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Abstract Detail


Elkin, Lucy [1], Kilgore, Jason [2].

Physiology and growth of little bluestem (Schizachyrium scoparium) on abandoned coal mine waste.

Abandoned coal mine waste has low nutrients and high heavy metal content, thus limiting plant colonization. Characterizing plant responses in these environments can inform improved reclamation practices. This study aimed to (1) understand the physiology of the C4 grass little bluestem (Schizachyrium scoparium) already growing on coal mine waste and (2) experimentally determine the combination of plant species and soil amendments that best promotes revegetation of mine waste. Chlorophyll content, plant height, and photosynthetic parameters associated with instantaneous responses to varying carbon dioxide (CO2) and light levels were measured across two types of waste sites – oxidized and unoxidized – and one reclaimed site early and late in the little bluestem growing season. Vegetative stalk height was higher in June than August for the unoxidized site (p=0.009), and chlorophyll content was greater in June than August at the oxidized site (p=0.037), but there were no significant differences across sites. For all sites, Phi was higher in August (p=0.002), while Θ was lower in August across all sites (p=0.016), suggesting higher photosynthetic efficiency in August. Additionally, the light saturating level for photosynthesis (Qsat) was higher in the reclaimed site than the waste sites in June (p<0.001), while Θ was lower in the reclaimed site for June (p<0.001). Thus, photosynthetic efficiency at mid-light levels was higher in the little bluestem plants on the reclaimed site compared to the waste sites. There was no difference in Vcmaxbetween sites or across sites between seasons (p>0.064). On the other hand, plants at the reclaimed site had a higher photosynthetic electron transport rate (Jmax) compared to the two waste sites in July (p<0.002). Overall, we found little evidence that little bluestem is negatively affected by the mine waste since there was a lack of differences across sites. In addition, in Fall 2018, we established an experimental planting with combinations of plants (little bluestem, annual rye (Lolium multiflorum), strip mine seed mix, or lavender (Lavandula angustifolia andL. grosso) and soil amendments (lime, straw, mycorrhizal fungi, all, or none) on unoxidized coal mine waste. Annual rye was the only species that had germinated, regardless of soil treatment. There was no detected difference in germination across treatments (p>0.175), although lime provided the best results with the highest mean germination. Overall, little bluestem is not substantially impacted by the negative environmental conditions associated with coal mine waste, and annual rye germinates very efficiently, especially in plots treated with lime.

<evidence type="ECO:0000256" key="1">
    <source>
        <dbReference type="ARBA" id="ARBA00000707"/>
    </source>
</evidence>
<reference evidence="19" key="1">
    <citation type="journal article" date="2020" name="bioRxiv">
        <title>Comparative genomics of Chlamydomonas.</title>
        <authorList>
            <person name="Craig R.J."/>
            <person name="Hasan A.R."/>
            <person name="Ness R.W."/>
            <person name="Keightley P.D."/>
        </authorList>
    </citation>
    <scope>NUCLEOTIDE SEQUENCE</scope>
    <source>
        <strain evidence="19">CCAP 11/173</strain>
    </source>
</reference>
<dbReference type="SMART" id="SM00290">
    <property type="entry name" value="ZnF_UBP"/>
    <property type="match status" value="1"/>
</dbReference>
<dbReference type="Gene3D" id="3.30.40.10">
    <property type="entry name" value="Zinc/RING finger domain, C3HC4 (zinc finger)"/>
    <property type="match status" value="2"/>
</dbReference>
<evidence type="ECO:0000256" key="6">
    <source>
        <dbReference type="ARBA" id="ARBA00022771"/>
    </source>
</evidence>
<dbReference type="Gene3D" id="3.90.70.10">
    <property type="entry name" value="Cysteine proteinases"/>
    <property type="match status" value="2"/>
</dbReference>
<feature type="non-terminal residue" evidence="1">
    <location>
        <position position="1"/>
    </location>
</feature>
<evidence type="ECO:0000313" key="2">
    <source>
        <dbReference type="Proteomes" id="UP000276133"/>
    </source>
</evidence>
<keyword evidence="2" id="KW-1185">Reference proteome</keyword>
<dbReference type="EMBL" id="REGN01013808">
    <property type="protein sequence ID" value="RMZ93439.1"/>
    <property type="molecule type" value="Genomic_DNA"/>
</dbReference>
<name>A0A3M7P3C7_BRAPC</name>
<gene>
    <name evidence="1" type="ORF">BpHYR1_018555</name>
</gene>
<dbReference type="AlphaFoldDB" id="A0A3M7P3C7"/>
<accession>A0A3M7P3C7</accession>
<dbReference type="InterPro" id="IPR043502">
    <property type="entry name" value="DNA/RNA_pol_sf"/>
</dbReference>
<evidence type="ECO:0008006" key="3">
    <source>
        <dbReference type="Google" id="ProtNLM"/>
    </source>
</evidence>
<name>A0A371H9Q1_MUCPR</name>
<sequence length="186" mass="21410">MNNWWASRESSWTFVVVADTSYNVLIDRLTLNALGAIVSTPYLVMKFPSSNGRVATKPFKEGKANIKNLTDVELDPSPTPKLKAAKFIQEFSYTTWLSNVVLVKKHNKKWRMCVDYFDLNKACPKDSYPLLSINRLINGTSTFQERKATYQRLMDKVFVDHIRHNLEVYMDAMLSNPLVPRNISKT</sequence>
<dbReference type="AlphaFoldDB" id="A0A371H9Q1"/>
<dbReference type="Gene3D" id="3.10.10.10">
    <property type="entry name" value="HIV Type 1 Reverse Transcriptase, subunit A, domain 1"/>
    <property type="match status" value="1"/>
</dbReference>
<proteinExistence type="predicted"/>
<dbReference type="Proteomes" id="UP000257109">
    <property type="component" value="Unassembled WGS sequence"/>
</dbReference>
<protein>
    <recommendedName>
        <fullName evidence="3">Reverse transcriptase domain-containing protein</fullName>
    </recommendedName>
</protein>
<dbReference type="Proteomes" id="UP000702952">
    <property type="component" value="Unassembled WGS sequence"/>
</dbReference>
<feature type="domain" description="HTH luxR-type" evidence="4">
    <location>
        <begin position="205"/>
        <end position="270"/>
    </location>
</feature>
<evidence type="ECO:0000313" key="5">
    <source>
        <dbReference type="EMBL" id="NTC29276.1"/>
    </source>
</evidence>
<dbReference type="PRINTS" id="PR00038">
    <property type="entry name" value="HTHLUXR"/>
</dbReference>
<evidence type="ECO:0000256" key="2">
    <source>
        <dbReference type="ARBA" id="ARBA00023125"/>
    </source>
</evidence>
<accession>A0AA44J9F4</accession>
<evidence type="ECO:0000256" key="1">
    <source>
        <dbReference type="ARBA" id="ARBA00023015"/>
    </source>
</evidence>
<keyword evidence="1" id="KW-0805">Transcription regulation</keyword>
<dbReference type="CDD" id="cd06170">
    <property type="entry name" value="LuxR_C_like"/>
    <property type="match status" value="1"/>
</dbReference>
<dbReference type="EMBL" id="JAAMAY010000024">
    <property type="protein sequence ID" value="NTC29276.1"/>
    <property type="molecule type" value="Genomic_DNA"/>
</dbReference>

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1 - Washington and Jefferson College, Biology, 50 South Lincoln St Box520, Washington , PA, 15301, USA
2 - Washington & Jefferson College, Biology, 60 South Lincoln Street, Washington, PA, 15301, United States

Schizachyrium scoparium
coal mining

Presentation Type: Oral Paper
Session: ECOPH1, Ecophysiology I
Location: San Pedro 2/Starr Pass
Date: Tuesday, July 30th, 2019
Time: 10:45 AM
Number: ECOPH1008
Abstract ID:247
Candidate for Awards:Physiological Section Physiological Section Li-COR Prize,Physiological Section Best Paper Presentation

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